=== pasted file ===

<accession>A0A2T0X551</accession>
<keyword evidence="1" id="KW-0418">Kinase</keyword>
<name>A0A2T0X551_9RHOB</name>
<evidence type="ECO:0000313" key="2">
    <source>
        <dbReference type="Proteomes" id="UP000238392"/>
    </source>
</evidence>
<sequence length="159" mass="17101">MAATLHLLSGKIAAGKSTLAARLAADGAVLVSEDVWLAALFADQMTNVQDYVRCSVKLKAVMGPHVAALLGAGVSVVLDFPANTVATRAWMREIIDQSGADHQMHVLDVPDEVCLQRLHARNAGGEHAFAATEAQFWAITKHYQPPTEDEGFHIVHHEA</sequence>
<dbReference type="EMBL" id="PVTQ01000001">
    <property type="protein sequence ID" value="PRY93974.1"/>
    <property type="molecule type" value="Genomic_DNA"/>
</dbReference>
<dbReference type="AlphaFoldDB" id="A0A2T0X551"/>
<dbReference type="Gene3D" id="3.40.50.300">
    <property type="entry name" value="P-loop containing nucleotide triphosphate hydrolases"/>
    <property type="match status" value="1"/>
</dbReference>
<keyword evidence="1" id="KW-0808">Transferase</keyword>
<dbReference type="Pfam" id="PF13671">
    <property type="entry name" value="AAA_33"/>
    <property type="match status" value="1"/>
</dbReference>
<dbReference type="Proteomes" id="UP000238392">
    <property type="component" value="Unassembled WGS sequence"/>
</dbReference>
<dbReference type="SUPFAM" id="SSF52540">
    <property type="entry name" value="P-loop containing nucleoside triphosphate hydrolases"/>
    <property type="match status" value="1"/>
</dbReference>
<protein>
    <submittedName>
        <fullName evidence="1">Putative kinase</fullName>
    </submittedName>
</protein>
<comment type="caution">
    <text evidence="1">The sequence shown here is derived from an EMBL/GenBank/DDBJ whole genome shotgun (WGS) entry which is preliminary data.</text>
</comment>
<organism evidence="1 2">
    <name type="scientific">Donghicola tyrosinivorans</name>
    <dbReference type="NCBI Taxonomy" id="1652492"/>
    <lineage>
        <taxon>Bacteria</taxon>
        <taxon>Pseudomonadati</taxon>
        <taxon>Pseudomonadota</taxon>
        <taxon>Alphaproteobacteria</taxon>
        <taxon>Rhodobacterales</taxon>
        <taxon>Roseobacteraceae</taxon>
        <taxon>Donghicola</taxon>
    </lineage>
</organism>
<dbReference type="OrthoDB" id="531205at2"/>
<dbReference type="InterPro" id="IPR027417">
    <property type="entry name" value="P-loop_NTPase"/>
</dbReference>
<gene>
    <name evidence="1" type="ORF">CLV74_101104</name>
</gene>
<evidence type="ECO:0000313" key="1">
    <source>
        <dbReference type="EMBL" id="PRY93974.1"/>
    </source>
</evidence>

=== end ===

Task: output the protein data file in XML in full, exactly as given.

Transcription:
<accession>A0A2T0X551</accession>
<keyword evidence="1" id="KW-0418">Kinase</keyword>
<name>A0A2T0X551_9RHOB</name>
<evidence type="ECO:0000313" key="2">
    <source>
        <dbReference type="Proteomes" id="UP000238392"/>
    </source>
</evidence>
<sequence length="159" mass="17101">MAATLHLLSGKIAAGKSTLAARLAADGAVLVSEDVWLAALFADQMTNVQDYVRCSVKLKAVMGPHVAALLGAGVSVVLDFPANTVATRAWMREIIDQSGADHQMHVLDVPDEVCLQRLHARNAGGEHAFAATEAQFWAITKHYQPPTEDEGFHIVHHEA</sequence>
<dbReference type="EMBL" id="PVTQ01000001">
    <property type="protein sequence ID" value="PRY93974.1"/>
    <property type="molecule type" value="Genomic_DNA"/>
</dbReference>
<dbReference type="AlphaFoldDB" id="A0A2T0X551"/>
<dbReference type="Gene3D" id="3.40.50.300">
    <property type="entry name" value="P-loop containing nucleotide triphosphate hydrolases"/>
    <property type="match status" value="1"/>
</dbReference>
<keyword evidence="1" id="KW-0808">Transferase</keyword>
<dbReference type="Pfam" id="PF13671">
    <property type="entry name" value="AAA_33"/>
    <property type="match status" value="1"/>
</dbReference>
<dbReference type="Proteomes" id="UP000238392">
    <property type="component" value="Unassembled WGS sequence"/>
</dbReference>
<dbReference type="SUPFAM" id="SSF52540">
    <property type="entry name" value="P-loop containing nucleoside triphosphate hydrolases"/>
    <property type="match status" value="1"/>
</dbReference>
<protein>
    <submittedName>
        <fullName evidence="1">Putative kinase</fullName>
    </submittedName>
</protein>
<comment type="caution">
    <text evidence="1">The sequence shown here is derived from an EMBL/GenBank/DDBJ whole genome shotgun (WGS) entry which is preliminary data.</text>
</comment>
<organism evidence="1 2">
    <name type="scientific">Donghicola tyrosinivorans</name>
    <dbReference type="NCBI Taxonomy" id="1652492"/>
    <lineage>
        <taxon>Bacteria</taxon>
        <taxon>Pseudomonadati</taxon>
        <taxon>Pseudomonadota</taxon>
        <taxon>Alphaproteobacteria</taxon>
        <taxon>Rhodobacterales</taxon>
        <taxon>Roseobacteraceae</taxon>
        <taxon>Donghicola</taxon>
    </lineage>
</organism>
<dbReference type="OrthoDB" id="531205at2"/>
<dbReference type="InterPro" id="IPR027417">
    <property type="entry name" value="P-loop_NTPase"/>
</dbReference>
<gene>
    <name evidence="1" type="ORF">CLV74_101104</name>
</gene>
<evidence type="ECO:0000313" key="1">
    <source>
        <dbReference type="EMBL" id="PRY93974.1"/>
    </source>
</evidence>